Journaling is Not One-Size Fits All
Updated: Aug 30, 2021
Every Sunday, you can find journal prompts on Rooted Wellness’ Instagram or Facebook page. These prompts are meant to help you get started exploring a specific topic, such as struggling with change, exploring your relationships, or thinking about growth. This guided form of journaling can be really helpful if there is something specific that is on your mind. Yet, we all process things differently, so -of course- one style of journaling is not going to work for everyone. If following a prompt is not for you, here are some other types of journaling you can try:
A Brain dump is a releasing form of journaling that allows us to take all of the swirling thoughts in our mind and place them on a piece of paper. Often, this is helpful for people who feel anxious or worried, and it can be done at bedtime if you feel your thoughts keep you awake. To start, set a timer (1-5 minutes) and start releasing exactly what is filling your mind. If completing at a time other than bedtime, look over what you have written when the time is up. Is something coming up repeatedly? Are some topics connected or do you see a theme? If you are completing this before bed, take a breath and release the thoughts until morning when the time is up. Know it is all right there on the paper and will be there tomorrow, so it can leave your mind.
A gratitude journal is another great tool, helping us combat negative thoughts and increase our awareness of good happening in our lives. The reason a gratitude journal is effective is similar to why affirmations have such a positive impact on our brain (read about it on the blog here); ultimately, we spend all day with our thoughts and we can create more positive or negative pathways depending on which we experience the most. Keeping a gratitude journal can be as simple as writing 3-5 things you are grateful for at the end of every day. You can also choose one thing you are grateful for to write about in-depth.
This year has been full of ups and downs, and that has undeniable impacts on our mental health. One way to stay in tune with your mind-body connection, and aware of how everything going on around you is impacting your mental health, is keeping a mood tracking journal. A mood tracker is a way to check in with yourself regularly and ask, “what emotions am I feeling today?”, “where is my stress level?”, “how am I sleeping/eating?”, “how are my interactions with those around me?”, “have I been consuming more alcohol/substances?”, “what external things are affecting me?”. Day to day, we don’t always notice small changes in our answers to these questions, but tracking it over a course of time can tell us a lot about what increases and decreases our mood.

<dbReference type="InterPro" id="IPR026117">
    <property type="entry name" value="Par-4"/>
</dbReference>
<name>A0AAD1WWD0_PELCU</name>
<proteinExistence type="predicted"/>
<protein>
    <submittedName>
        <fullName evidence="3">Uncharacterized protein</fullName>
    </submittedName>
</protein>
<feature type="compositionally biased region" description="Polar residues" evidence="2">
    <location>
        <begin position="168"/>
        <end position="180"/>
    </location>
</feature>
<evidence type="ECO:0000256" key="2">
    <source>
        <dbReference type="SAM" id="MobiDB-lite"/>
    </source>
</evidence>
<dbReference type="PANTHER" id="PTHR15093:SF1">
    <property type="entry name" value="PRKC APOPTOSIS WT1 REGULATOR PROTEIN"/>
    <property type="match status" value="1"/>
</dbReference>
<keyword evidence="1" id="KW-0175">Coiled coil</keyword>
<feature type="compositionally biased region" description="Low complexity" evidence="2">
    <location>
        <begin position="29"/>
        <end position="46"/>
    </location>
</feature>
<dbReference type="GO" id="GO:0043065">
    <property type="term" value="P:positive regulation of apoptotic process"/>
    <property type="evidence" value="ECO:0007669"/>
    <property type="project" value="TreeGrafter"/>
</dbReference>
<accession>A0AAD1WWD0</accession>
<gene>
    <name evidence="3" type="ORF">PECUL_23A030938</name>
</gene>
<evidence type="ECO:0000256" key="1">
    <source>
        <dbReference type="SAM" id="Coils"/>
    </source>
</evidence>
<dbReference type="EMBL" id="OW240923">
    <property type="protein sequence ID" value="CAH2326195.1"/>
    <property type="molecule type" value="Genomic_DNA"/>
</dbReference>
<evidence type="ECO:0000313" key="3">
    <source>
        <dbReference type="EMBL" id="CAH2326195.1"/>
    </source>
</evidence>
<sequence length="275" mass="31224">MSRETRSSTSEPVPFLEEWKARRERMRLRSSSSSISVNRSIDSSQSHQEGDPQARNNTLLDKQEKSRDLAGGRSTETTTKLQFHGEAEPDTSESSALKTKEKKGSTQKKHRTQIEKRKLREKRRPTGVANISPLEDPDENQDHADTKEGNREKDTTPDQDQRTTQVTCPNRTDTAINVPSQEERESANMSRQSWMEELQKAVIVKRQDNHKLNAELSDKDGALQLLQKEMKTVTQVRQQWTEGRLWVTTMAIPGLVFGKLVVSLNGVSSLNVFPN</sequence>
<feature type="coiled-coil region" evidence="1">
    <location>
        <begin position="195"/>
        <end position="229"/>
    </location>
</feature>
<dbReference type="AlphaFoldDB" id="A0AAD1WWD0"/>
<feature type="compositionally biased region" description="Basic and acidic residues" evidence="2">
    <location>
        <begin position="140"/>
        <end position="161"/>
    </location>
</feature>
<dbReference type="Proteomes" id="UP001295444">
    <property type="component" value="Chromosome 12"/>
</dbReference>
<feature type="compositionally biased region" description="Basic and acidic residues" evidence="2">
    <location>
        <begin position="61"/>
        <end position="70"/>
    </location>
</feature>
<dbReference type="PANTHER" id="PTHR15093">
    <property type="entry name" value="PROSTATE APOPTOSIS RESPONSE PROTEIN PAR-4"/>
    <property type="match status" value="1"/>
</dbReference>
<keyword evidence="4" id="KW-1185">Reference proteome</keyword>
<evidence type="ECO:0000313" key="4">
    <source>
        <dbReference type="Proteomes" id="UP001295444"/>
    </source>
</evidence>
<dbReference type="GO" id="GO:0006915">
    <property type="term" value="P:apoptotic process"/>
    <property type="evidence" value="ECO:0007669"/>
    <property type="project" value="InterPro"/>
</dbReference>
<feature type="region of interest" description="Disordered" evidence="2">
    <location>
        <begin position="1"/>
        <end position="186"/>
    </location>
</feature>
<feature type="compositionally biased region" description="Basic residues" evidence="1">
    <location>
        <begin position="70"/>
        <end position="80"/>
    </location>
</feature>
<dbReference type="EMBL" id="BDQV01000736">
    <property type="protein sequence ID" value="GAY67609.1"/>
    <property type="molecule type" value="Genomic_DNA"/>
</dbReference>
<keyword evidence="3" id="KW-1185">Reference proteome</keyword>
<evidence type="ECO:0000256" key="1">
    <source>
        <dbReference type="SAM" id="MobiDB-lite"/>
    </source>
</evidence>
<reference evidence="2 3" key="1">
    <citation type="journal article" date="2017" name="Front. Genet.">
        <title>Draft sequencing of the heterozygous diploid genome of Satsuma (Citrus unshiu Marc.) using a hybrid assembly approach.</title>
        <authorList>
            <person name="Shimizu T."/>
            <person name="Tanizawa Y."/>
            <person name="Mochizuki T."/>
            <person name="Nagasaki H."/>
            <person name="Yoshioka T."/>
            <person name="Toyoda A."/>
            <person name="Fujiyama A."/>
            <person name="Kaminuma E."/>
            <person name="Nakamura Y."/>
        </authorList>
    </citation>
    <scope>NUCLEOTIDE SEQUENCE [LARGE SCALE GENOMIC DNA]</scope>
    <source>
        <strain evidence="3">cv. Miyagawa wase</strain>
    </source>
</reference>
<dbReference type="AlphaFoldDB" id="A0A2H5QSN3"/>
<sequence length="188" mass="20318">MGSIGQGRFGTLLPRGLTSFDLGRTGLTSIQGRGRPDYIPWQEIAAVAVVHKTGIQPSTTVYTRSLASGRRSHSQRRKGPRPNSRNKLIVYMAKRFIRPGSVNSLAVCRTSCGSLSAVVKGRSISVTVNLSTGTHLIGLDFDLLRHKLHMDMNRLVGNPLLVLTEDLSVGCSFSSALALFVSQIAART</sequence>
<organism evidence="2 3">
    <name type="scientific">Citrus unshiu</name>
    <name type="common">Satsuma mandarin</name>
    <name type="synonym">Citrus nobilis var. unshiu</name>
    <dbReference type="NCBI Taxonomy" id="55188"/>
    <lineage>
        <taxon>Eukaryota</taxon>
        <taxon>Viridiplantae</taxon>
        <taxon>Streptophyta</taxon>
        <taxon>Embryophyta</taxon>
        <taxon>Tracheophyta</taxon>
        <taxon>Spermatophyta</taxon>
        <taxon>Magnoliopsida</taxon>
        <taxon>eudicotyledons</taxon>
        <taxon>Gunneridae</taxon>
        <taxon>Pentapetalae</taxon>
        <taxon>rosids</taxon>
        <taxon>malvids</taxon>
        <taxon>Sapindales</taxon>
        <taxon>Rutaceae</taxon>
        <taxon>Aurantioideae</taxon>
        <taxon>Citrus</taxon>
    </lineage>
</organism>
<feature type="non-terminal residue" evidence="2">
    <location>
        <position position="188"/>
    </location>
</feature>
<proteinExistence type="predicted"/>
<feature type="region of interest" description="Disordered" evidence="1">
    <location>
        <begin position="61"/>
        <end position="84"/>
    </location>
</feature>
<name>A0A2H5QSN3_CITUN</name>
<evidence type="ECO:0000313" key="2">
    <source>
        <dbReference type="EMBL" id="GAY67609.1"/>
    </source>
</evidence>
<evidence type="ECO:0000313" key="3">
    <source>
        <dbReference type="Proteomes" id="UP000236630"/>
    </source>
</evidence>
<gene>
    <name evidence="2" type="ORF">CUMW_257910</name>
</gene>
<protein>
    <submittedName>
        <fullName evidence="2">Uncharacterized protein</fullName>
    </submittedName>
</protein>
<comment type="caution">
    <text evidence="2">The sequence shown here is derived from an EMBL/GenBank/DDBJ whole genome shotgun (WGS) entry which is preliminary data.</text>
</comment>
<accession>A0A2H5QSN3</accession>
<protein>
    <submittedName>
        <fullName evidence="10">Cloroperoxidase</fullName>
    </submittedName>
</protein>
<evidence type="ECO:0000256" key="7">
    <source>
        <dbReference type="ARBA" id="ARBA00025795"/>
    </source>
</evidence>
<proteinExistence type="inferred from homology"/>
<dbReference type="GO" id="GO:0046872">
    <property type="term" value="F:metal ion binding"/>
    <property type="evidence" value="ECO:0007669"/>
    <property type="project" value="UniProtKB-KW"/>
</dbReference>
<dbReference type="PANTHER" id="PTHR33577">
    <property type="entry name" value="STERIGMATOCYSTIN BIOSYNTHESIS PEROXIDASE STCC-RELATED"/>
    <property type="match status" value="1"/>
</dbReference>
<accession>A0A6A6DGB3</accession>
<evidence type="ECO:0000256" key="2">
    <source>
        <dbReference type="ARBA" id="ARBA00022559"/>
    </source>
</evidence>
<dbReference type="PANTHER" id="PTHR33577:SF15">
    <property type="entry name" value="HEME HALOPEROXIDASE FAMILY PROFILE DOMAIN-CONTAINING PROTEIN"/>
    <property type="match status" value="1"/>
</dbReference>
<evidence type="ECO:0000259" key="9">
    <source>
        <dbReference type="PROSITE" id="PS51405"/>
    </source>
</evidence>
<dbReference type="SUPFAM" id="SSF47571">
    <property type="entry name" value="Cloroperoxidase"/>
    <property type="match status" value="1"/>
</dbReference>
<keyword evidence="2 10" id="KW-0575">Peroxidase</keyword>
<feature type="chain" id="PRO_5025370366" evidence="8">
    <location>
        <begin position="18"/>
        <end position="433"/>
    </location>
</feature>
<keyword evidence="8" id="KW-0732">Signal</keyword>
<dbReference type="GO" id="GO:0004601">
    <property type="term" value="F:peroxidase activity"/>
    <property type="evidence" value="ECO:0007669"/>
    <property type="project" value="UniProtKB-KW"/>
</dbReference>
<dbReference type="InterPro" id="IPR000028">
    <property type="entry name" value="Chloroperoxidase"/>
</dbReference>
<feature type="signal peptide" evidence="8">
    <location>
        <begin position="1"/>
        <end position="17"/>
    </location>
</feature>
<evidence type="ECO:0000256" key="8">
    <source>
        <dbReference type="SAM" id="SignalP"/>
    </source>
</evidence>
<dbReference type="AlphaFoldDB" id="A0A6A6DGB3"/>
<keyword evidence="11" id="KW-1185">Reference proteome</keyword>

“Journaling To Others”
Sometimes the things we want to process are our relationships with other people. There is definitely a benefit to processing our thoughts about relationships through free writing or releasing stress from relationships through a brain dump, and another strategy is writing a note to someone without the intention of ever sharing it. Similar to the releasing benefits of a brain dump, writing to someone allows us to say what we want to say, express our feelings and/or frustrations, and intentionally spend time acknowledging the impact a situation/ relationship is having on us. By putting all of this onto paper, we free it from our mind and can reveal truths we may not uncover if we had to consider how someone would react reading the note.
Finally, a very versatile and helpful form of journaling is making lists. The great thing about list journaling is that you can choose a new topic/focus for your list every day and cover a lot of different topics. For example, you could make lists about what is making you happy currently, what you want to work on, habits you want to keep, habits you want to break, goals for the month, and so on. If you are someone who loves to check boxes off of your to-do list, this may be the perfect way to tune into your thoughts in a goal-oriented manner.